Steve "Air" McNair, 22, has kept his promise. He is better than his big brother, which is no slam on Fred, 26, who preceded Steve as a quarterback at Mississippi's Alcorn State University, signed as a free agent with the Dallas Cowboys in 1989 and later played in the Canadian Football League. But Steve, says Alcorn State coach Cardell Jones, "is the best all-around player that has come through college football in a long, long time. He's the total package." Pro scouts are less effusive but still impressed. "He's for real," says Arizona Cardinals scouting director Bo Bo-linger. "He'll play in this league."
As Alcorn State, with an 8-2-1 record, heads into the NCAA Division I-AA national championships, McNair this season, as a senior, has thrown for an astonishing 4,863 yards and 44 touchdowns—great career stats for any other college quarterback. He has also rushed for another 936 yards and nine touchdowns—which would be outstanding production for a running back. (McNair's career-total yardage, by the way, is 16,823, an NCAA record.) These are clearly Heisman Trophy numbers. Still, the 6'3", 218-lb. McNair is a long shot to win the award, given every year to the outstanding player in college ball. With just 3,000 students, Alcorn State, a Division I-AA school, is a hefty notch below the college football powers. No school at this level, and no black college, has ever produced a Heisman winner.
"Sure, I think about winning the Heisman," says McNair. "But I don't go out every week and say, 'I've got to put up these numbers to win it.' If I win it, that's good. If I don't, it's still good."
Alcorn State has seen more than its share of McNairs. Tim McNair, 23, a fifth-year senior, also attends Alcorn and is, in fact, his brother's favorite pass receiver. The two brothers, says Jones, are inseparable on campus. But then the whole family is close.
Lucille and Selma McNair, an offshore oil-rig worker, separated when the boys were small. Although Steve has some contact with his father, Lucille, 45, reared the kids by herself in a cramped three-bedroom house in Mount Olive, Miss., which she bought for $12,000 in 1979 and just finished paying off. "She is my No.1 fan, my role model, my hero," says McNair of his mother, who works the graveyard shift at an industrial-lighting factory.
McNair, according to Lucille, was "intelligent and studious" as a child. He sang in the choir at the Mount Pleasant C.M.E. Church—and in 1989 quarter-backed the Mount Olive High Pirates to a Class A state title. But he could also be "spoiled and lazy," says his mother. His nickname, she says, was Monk, which "he got from climbing up a tree, anything he could to avoid a whipping."
It wasn't the choirboy but the strong-willed teenager who stepped forward when it came time to pick a college. Most colleges recruited McNair as a defensive back. But he had other ideas. "I wanted to play quarterback," says McNair. "Alcorn was the only one that would give me a chance."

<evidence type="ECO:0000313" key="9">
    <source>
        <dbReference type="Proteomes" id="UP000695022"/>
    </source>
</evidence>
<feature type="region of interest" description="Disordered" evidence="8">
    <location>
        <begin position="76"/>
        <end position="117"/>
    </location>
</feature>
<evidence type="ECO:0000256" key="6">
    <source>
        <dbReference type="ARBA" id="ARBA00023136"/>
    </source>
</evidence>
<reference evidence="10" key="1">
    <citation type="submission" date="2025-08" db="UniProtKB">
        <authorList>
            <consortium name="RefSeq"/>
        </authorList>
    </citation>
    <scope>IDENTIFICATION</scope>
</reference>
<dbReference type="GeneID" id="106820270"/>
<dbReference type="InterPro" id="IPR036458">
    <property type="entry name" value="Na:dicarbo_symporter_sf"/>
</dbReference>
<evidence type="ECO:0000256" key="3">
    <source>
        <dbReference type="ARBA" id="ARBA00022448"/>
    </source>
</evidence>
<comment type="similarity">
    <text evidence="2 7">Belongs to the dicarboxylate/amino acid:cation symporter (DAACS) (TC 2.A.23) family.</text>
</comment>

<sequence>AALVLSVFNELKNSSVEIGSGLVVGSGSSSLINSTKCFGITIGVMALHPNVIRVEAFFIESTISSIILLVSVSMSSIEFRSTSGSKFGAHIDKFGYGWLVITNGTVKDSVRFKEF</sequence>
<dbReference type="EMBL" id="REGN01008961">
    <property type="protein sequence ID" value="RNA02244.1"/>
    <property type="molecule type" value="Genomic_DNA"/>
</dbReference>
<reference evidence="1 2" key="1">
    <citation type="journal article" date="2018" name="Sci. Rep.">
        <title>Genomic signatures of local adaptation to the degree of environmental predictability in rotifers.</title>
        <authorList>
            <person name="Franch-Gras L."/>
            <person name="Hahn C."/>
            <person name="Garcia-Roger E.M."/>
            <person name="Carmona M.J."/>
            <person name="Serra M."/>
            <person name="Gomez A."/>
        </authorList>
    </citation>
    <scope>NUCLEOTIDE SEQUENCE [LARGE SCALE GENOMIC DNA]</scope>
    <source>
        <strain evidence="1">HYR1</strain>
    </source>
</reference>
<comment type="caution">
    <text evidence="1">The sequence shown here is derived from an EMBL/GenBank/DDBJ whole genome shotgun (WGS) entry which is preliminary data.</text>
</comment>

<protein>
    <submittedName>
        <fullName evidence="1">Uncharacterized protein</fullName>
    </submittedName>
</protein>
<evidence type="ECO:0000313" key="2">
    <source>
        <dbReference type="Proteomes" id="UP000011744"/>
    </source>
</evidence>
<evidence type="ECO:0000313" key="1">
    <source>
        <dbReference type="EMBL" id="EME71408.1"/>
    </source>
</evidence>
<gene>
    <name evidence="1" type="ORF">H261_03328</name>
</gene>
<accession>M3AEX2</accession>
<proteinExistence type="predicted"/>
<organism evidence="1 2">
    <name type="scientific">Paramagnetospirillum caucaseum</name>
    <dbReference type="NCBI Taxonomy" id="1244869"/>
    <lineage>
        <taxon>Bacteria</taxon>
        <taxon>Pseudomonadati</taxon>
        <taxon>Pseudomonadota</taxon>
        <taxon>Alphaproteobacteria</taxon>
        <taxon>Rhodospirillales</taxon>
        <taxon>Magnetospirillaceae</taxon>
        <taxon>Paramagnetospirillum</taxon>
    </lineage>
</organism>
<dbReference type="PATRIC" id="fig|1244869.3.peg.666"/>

Coach Jones sensed he had a phenom on his hands during Alcorn's first scrimmage in the summer of 1991. McNair completed seven of seven passes, and Jones remembers thinking, "It's going to be hard to keep this kid on the bench." Then early in the first game of the year, with Alcorn struggling against Grambling, Jones sent in McNair. "He threw for three touchdowns and close to 335 yards, and we won the game," says Jones. "He just has that winning attitude. He's the type of leader that keeps the group together and moves the ball 80 yards down the field with just minutes to play and scores the winning touchdown. It takes a special breed to do that."
A recreation major at Alcorn, McNair is apparently not a major player on the campus party circuit. Asked if he has a girlfriend, he grins sheepishly. "I'm working on it," he says. "Right now I don't think I have the time to put into a relationship."
At present, McNair's mind is on football. He admits, though, to thinking about what it would be like to be one of the NFL's new multimillionaires. "Sometimes you have to make my mom take things," he says as he contemplates sharing his future wealth with his family.
Not this time. This time, Mom knows exactly what she wants. "I want me a big house—a roomy house," says Lucille. "So whenever they come home, there'll be room for all of them."
"She can have whatever she wants," says McNair. That sounds like a guarantee. As football fans all over America have learned, Steve McNair delivers.
RON RIDENOUR at Alcorn State
- Ron Ridenour.
LUCILLE MCNAIR FIRST NOTICED her son Steve's fierce will to succeed when he started playing junior high football. He was the fourth of five sons, and his older brother Fred was big news in the local football firmament. "Steve was a quiet child," remembers Lucille. "But he came up to me one day and said, 'Momma, you know everybody is talking about how good Fred is. But I'm going to show them. I'm going to be better.' "